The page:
In 1949, a German Engineer and Physicist, Werner Jacobi, came up with the idea of an integrated transistor amplifier.
In 1952, a British Radio Engineer, Geoffrey Drummer, got the novel idea that many standard electronics components could be put together in a semiconductor crystal. Finally, in 1953, Harwick Johnson patented the integrated circuit.
The Integrated circuit, better known as a semiconductor chip is responsible for the development of the digital age, and is akin to the Industrial Revolution that also made a huge impact on the path of humanity as we know it today.
Today, trillions of chips work tirelessly to make our lives comfortable and better. Can you imagine a world where there would be no Apple, Samsung, Google, Microsoft, Laptops, Television, and Space Exploration? That kind of life would be unthinkable, not to mention the millions of jobs that would be lost in the industries that manufacture products made out of the semiconductor chip.
Come to think of it, there would be no internet and you would not be learning about the history of the chip on your computer, like you are doing right now.
In 1958, a man called Jack Kilby working at Texas Instruments put together some electronic components — Diodes and Transistors — and created one of the first precursors of the semiconductor chip that we know today.
To go back to the history of these components, the Transistor was invented by Lee de Forest in 1906, when he found out that placing an electrified mesh between two electrodes in a vacuum amplified the current and acted as a switch. This led to the invention of vacuum tubes which were used in the early radios and telephones.
The first computer: from bumbling baby steps to fastest sprint
Now, the exact time that the potential of the semiconductor chip was amplified was in 1946, when the first digital computer, named ENIAC, was built. ENIAC was a behemoth in size and weighed more than 30 tons. It had more than 100,000 different parts. It has dimensions of 100 feet in length, 10 feet height and 3 feet depth.
ENIAC would consume 200 kilowatts of power when it was switched on. On the first day of testing, western Philadelphia had to use dim lights for the night. Vacuum tubes at that time would consume a lot of power, and they would often fail, which meant that ENIAC needed servicing every few days.
This failure of vacuum tubes caused scientists at AT&T’s Bell Labs to form a team to look into inventing a product that would replace the vacuum tubes. The team was tasked with finding something in the solid state, which would have no vacuum, moving parts or filaments, but would act like the vacuum tubes did. Immediately, the team thought of using semiconductors since their properties were now “the thing” in science circles.
In December 1947, the researchers finally got the product that they were looking for. They found that transistors reduced the power needed to run an electronic circuit. However, such a circuit required several transistors, resistors and capacitors, which would operate via soldered wire connections, and a single wrong connection would stop such a circuit from working.
Now, Jack Kilby, as mentioned above, thought of putting together all these components on a block of semiconductor material, get rid of the wires and faulty connection, and come up with a compact circuit – hence the name integrated circuit. On September 12th 1958, the first Integrated Circuit was shown to the world, and it worked perfectly.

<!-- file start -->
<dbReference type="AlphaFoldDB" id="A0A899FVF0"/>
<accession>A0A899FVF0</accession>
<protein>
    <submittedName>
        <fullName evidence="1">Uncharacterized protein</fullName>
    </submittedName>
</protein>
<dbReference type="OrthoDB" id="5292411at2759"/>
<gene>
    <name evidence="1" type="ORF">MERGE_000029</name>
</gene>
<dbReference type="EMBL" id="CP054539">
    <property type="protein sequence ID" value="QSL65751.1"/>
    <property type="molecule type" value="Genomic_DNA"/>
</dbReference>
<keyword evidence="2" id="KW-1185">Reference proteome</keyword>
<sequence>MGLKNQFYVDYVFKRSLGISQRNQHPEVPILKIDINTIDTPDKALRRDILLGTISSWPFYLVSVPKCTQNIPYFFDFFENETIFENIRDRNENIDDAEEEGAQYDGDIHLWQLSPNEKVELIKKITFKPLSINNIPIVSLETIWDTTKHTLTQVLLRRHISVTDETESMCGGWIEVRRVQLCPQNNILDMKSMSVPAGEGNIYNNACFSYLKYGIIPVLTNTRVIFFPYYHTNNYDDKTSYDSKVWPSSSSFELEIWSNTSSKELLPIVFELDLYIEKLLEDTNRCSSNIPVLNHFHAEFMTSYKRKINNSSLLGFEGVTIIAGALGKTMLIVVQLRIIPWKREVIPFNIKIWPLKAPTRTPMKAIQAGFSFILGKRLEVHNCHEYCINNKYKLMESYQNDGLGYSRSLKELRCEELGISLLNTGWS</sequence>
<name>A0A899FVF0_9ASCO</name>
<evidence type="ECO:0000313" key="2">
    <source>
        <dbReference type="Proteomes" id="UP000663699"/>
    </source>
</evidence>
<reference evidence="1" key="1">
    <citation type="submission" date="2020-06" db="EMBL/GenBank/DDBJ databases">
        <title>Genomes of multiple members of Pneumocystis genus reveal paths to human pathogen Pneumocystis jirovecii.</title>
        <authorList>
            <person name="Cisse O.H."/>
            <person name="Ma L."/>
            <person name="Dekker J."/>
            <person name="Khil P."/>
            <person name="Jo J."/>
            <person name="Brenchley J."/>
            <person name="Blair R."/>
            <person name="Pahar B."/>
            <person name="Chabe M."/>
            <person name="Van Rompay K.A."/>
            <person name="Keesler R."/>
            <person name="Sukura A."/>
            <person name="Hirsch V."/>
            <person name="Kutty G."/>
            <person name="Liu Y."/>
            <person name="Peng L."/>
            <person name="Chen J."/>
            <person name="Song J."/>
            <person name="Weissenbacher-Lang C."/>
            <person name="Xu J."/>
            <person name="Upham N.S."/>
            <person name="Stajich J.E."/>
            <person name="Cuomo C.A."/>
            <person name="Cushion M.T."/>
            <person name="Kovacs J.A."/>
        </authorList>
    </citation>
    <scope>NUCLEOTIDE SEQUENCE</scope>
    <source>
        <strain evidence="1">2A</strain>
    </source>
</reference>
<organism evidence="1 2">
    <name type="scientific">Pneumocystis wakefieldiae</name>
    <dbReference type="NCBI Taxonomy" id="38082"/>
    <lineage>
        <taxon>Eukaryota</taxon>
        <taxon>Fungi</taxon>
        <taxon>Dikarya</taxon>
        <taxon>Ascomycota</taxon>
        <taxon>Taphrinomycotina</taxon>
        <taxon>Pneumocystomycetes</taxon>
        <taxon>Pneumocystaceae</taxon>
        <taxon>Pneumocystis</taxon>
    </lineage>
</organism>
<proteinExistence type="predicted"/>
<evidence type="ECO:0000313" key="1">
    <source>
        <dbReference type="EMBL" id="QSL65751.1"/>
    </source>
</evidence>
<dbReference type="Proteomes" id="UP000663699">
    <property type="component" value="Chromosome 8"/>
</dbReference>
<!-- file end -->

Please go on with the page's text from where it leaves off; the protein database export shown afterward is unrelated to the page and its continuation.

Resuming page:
About half a year later, another engineer in California called Robert Noyce came up with another way of making an integrated circuit. He called it a “chip” and it could be manufactured in huge identical quantities. He soon joined a new young company that would grow into one of the largest semiconductor manufacturers in the world. The company was called Intel.
Thus the semiconductor revolution was launched.
In 1961, The United States Air force got the first computer made out of semiconductor chips. Then came the pocket calculator, which was built by Texas Instruments. Thereafter, the invention of chip-based electronics progressed rapidly.
Gordon Moore, one of the founders of Intel, said that the processing power of semiconductor chips doubles every year and the prices drop by half. This led to what is now known as Moore’s law, which is used widely in this digital age. The law has led to incredible growth in the electronics industry, where smaller semiconductor chips are still being invented, and a lot of wealth is being accumulated.
Moore once pointed out that were the auto industry to progress like the semiconductor industry, you would get a Rolls Royce that would go for 500,000 miles on a gallon of fuel, and would be cheaper to throw away than to park. If you look at the semiconductor chips made today, you would find a billion components fitted into one that was the size of your fingernail.
What is the future of the semiconductor chip?
Many wonder whether the semiconductor industry can maintain the pace it has grown with. It has become quite a challenge to increase the power of the chips because basic and essential physical barrier are now being reached, beyond which there can be no progress. Nanotechnology promises to overcome such boundaries, but that too will reach a point where it cannot be expanded anymore.
There are theories about developing semiconductor chips that will be powered by light instead of electricity, and this would make computers operate at the speed of light, in a manner of speaking. Whenever you switch on your television, or as you are reading this article on your computer, take a moment and think about the incredible journey of the semiconductor that made it all possible.
This is truly the semiconductor that changed the world.
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